Finally, there is the question of how to pay for the expanded federal budget proposed – a question with, I suppose, a fairly obvious answer.   Sweden supports its proportionally large federal government with relatively high taxes, especially on wealthy individuals and corporations.  Piketty has also proposed an international wealth tax (international in order to avoid the issue of wealthy individuals and corporations moving their funds among nations to avoid taxation), which I think makes a lot of sense.   

A Technoprogressive President?

The platform I have somewhat vaguely sketched here, is certainly rather radical compared to what the main US political parties are currently proposing.   However, it’s squarely within the scope of what could pragmatically be done within the existing US political, legal and economic system.  It wouldn’t require revolution, only evolution.    A shift from the current order to the proposed technoprogressive system could be done over a period of 5-10 years, bit by bit.    The result would be more of a 21st century nation, a nation more fully prepared to craft a broadly beneficial Technological Singularity.

I’m under no illusion that the majority of the US population would vote for a technoprogressive program like this one – today.   But what about a few years hence, when unemployment rises due to AIs and robots taking over jobs, and the unemployment rate shows no sign of ever sinking again, just keeps increasing?  How will attitudes shift when nearly everyone in the developed world has a moderately generally intelligent service robot in their home, just as nearly everyone has a TV and a car today?  At that point, reality may overtake the corporate-directed attitudinal programming that currently dominates the American psyche, and a technoprogressive direction may become widely perceived as the only humane and viable alternative.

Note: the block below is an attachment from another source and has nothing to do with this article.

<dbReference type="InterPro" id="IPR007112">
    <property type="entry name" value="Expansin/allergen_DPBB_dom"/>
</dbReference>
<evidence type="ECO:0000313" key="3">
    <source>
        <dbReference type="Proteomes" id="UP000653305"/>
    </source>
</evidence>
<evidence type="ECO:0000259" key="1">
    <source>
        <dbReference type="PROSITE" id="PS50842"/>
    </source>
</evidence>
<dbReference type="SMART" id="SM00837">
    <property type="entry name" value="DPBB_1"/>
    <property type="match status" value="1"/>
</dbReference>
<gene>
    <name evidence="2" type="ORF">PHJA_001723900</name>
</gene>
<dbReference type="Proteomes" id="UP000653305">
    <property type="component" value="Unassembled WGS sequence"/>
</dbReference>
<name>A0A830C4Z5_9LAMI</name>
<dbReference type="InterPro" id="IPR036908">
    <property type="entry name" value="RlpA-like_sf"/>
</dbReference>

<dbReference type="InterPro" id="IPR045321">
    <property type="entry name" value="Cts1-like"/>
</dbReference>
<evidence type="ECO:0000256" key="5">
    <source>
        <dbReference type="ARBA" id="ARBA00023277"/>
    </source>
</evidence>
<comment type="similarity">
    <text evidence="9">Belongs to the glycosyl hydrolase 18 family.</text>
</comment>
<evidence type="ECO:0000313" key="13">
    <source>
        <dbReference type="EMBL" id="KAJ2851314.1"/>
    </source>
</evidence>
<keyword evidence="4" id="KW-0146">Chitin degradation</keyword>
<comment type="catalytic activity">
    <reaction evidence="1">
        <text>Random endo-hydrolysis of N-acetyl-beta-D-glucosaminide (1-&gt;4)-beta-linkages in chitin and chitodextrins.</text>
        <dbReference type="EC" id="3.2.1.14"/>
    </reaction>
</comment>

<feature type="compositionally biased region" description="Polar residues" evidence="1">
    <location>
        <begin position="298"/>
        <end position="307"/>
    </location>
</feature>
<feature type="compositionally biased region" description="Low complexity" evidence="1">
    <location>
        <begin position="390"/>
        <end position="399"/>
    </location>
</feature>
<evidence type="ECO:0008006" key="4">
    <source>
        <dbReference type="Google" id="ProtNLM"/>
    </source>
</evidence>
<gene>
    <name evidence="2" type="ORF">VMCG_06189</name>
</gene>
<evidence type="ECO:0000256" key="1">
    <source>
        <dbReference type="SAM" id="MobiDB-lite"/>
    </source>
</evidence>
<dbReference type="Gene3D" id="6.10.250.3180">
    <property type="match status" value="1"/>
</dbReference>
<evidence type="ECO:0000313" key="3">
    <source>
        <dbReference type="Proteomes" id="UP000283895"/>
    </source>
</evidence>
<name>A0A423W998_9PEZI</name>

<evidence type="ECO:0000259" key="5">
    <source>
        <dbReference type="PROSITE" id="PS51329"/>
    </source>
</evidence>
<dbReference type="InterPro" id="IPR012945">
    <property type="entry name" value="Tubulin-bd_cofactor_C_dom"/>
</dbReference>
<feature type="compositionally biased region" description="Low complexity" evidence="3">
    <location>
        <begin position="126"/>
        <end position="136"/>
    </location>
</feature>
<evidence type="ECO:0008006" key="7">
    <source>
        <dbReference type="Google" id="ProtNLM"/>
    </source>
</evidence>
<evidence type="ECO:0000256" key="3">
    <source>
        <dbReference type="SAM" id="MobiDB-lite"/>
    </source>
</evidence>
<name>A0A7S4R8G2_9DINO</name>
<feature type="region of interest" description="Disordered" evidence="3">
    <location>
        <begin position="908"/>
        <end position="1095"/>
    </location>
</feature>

So I believe that the time to start advocating for an evolutionary change toward a rational technoprogressive alternative is now.   The time to start fleshing out proposals like the one I’ve vaguely sketched here, is now.   The time to start fielding political candidates, whether within third parties or mainstream parties, is now. 

It may not yet be the time for a technoprogressive US President – though things are changing faster and faster, and that time may come sooner than you think.    But well before the time for a technoprogressive President, having more and more technoprogressives actively involved in governance, and political and economic strategic and tactical thinking, can surely make a difference.

You can rest assured I don’t have plans to shift my own career in a political direction – I’m not a “political” person, and my efforts are needed on the science and technology of AGI and life extension.    But I am approached all the time by people asking what they can do to help bring about a positive Singularity – including people who are not oriented toward technical work.   One possible answer is: Do your best to shift our socioeconomic system toward practical technoprogressivism.   The platform indicated here is one Singularitarian scientist’s attempt to articulate what this might concretely
mean.

Ben Goertzel Ph.D. is a fellow of the IEET, and founder and CEO of two computer science firms Novamente and Biomind, and of the non-profit Artificial General Intelligence Research Institute (agiri.org).



COMMENTS